Book of Devarim (Deuteronomy) is the fifth and final book of the Torah. This
book is a final communication between Moshe and the flock he has so faithfully
led these past forty years in the desert.
this final talk he would review many of the commandments and give over seventy
new ones, mostly dealing with the land of Israel.
Moshe knew he would not lead them into Israel, and was preparing the
people for this.
of the first things Moshe gave over in his communiqué was a rebuke to the
Jewish people for the many sins they had committed while in the desert (their
constant complaining, the golden calf, Korach, and the spies).
the middle of Moshe’s rebuke he blesses them: “May G-d, the G-d of your
forefathers, add to you a thousand times yourselves, and bless you as He has
spoken of you” (Deut. Ch.1 V.11). The Midrash states that G-d told Moshe to
add this blessing. What made the Jewish people deserving of a blessing at this
Midrash goes on to state that while Moshe was criticizing them, the Jewish
people had a legitimate protest: the incidents which Moshe was referring to
happened before most of them were even alive! After the incident of the spies
(when the spies went into Israel and gave a bad report, and many of the men
believed their report over the promise of G-d), it was decreed upon the men of
that generation that they would perish in the desert.
The people to whom Moshe was talking could have easily complained, “We
were not even there.
Why are you rebuking us?”
To their credit, the people accepted the rebuke without a word.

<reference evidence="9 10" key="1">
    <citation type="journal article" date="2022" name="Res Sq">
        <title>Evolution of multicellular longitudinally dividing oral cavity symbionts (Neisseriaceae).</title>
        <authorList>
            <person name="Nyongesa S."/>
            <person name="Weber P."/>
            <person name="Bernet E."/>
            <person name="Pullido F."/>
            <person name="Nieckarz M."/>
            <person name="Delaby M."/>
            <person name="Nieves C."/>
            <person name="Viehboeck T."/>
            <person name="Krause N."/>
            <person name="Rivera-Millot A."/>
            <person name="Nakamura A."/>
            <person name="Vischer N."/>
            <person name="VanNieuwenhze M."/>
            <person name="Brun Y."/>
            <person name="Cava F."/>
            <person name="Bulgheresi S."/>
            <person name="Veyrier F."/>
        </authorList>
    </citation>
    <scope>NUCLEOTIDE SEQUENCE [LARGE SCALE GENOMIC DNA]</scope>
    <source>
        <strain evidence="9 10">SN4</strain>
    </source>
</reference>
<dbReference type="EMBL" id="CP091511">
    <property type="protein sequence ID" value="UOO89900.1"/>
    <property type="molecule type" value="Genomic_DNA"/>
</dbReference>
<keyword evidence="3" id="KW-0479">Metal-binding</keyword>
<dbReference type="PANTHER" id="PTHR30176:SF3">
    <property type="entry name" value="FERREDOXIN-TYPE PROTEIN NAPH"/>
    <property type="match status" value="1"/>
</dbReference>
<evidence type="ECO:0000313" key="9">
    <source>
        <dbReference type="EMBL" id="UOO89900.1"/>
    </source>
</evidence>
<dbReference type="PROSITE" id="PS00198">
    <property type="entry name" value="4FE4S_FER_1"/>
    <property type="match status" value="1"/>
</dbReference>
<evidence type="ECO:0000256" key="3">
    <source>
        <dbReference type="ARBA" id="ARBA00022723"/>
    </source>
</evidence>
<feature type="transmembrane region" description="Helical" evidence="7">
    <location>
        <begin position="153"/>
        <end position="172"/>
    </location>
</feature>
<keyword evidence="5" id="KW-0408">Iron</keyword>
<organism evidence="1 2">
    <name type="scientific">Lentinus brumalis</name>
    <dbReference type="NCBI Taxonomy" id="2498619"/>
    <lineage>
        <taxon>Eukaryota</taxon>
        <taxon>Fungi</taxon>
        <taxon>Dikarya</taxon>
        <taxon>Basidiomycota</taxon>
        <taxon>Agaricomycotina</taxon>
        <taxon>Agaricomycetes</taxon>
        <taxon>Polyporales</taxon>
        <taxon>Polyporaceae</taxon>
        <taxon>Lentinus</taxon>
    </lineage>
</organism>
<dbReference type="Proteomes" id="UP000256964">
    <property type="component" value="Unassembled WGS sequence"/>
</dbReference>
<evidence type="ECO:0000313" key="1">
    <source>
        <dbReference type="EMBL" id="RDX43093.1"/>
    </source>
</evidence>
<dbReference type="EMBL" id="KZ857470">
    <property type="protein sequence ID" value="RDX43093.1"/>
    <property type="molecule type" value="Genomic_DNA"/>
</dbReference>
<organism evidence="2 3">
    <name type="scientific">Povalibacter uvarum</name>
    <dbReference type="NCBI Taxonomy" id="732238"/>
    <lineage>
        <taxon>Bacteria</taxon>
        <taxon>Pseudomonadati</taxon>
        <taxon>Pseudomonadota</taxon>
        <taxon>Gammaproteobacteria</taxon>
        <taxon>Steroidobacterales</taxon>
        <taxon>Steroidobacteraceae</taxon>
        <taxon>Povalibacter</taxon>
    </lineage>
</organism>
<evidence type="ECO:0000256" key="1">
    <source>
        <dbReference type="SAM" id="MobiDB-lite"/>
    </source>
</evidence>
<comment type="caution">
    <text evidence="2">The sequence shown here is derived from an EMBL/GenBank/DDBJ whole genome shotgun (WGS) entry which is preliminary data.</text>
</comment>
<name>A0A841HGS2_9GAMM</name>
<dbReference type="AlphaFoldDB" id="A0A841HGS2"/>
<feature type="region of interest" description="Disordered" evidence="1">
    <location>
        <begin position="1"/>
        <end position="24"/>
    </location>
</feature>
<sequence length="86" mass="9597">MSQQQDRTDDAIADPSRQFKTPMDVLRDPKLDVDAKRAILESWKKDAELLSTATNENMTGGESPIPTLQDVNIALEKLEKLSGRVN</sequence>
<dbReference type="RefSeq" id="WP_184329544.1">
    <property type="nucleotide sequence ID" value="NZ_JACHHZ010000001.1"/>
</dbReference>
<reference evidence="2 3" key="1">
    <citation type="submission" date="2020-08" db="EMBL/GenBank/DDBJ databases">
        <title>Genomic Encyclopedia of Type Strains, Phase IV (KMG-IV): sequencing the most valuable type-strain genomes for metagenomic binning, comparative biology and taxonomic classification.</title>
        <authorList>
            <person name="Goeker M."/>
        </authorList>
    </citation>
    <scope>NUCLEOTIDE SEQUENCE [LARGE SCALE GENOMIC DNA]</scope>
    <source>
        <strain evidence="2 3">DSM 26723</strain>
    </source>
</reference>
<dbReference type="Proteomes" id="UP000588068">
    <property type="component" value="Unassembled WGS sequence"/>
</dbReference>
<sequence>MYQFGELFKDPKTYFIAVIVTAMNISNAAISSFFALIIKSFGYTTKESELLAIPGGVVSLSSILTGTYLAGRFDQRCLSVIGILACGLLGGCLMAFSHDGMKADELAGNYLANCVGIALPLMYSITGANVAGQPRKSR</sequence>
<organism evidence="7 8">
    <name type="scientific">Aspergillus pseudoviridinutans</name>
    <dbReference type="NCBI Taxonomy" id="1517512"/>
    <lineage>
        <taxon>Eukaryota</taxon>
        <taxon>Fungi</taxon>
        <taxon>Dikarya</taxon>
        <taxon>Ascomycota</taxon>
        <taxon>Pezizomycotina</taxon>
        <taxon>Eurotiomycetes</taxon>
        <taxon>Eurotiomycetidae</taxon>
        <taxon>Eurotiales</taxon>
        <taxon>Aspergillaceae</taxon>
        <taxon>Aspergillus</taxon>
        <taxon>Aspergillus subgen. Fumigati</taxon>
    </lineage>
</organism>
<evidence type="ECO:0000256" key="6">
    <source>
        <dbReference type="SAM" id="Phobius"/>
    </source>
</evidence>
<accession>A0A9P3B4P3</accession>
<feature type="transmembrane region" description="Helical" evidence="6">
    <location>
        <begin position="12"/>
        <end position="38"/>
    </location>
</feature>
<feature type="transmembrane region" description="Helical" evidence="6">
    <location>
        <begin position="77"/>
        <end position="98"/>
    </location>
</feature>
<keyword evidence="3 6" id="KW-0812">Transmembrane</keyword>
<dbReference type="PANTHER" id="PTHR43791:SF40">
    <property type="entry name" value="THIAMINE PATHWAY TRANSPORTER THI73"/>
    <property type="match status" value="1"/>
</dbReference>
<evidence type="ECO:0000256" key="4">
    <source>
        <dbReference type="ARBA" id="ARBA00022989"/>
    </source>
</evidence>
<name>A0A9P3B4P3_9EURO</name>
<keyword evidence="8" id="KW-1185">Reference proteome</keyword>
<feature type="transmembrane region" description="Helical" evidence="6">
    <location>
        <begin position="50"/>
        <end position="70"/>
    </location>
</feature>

why is their acceptance of the seemingly unfair rebuke considered a meritorious
act? When a person is unfairly accused, it is important for him to protest these
unfair accusations. And are we as Jews held accountable for the sins of our
their failure to complain showed a certain maturity and understanding about
their role as Jews.
Jewish people have a collective responsibility: the responsibility to repair the
world. The way in which this is done is through keeping the Torah. Each
generation must do its best to accomplish this goal. But even if the Jews of a
particular generation do not complete the goal, it does not mean all their
accomplishments are for naught. Whatever a generation is able to accomplish,
much like building a part of a building, it has made it easier for the next
generation, much like a contractor inheriting a partially finished building.
if a generation sins and creates barriers, then the next generation has a harder
job, much like a contractor will have a harder job building on a ruined
they heard the criticism from Moshe, they did not take it “personally”;
rather, they took the experiences of their forefathers as something to learn and
from which to grow, and to know which mistakes to avoid.
does not visit the iniquities of the fathers onto their children. And we must
see each other as part of a chain from Sinai, sharing a collective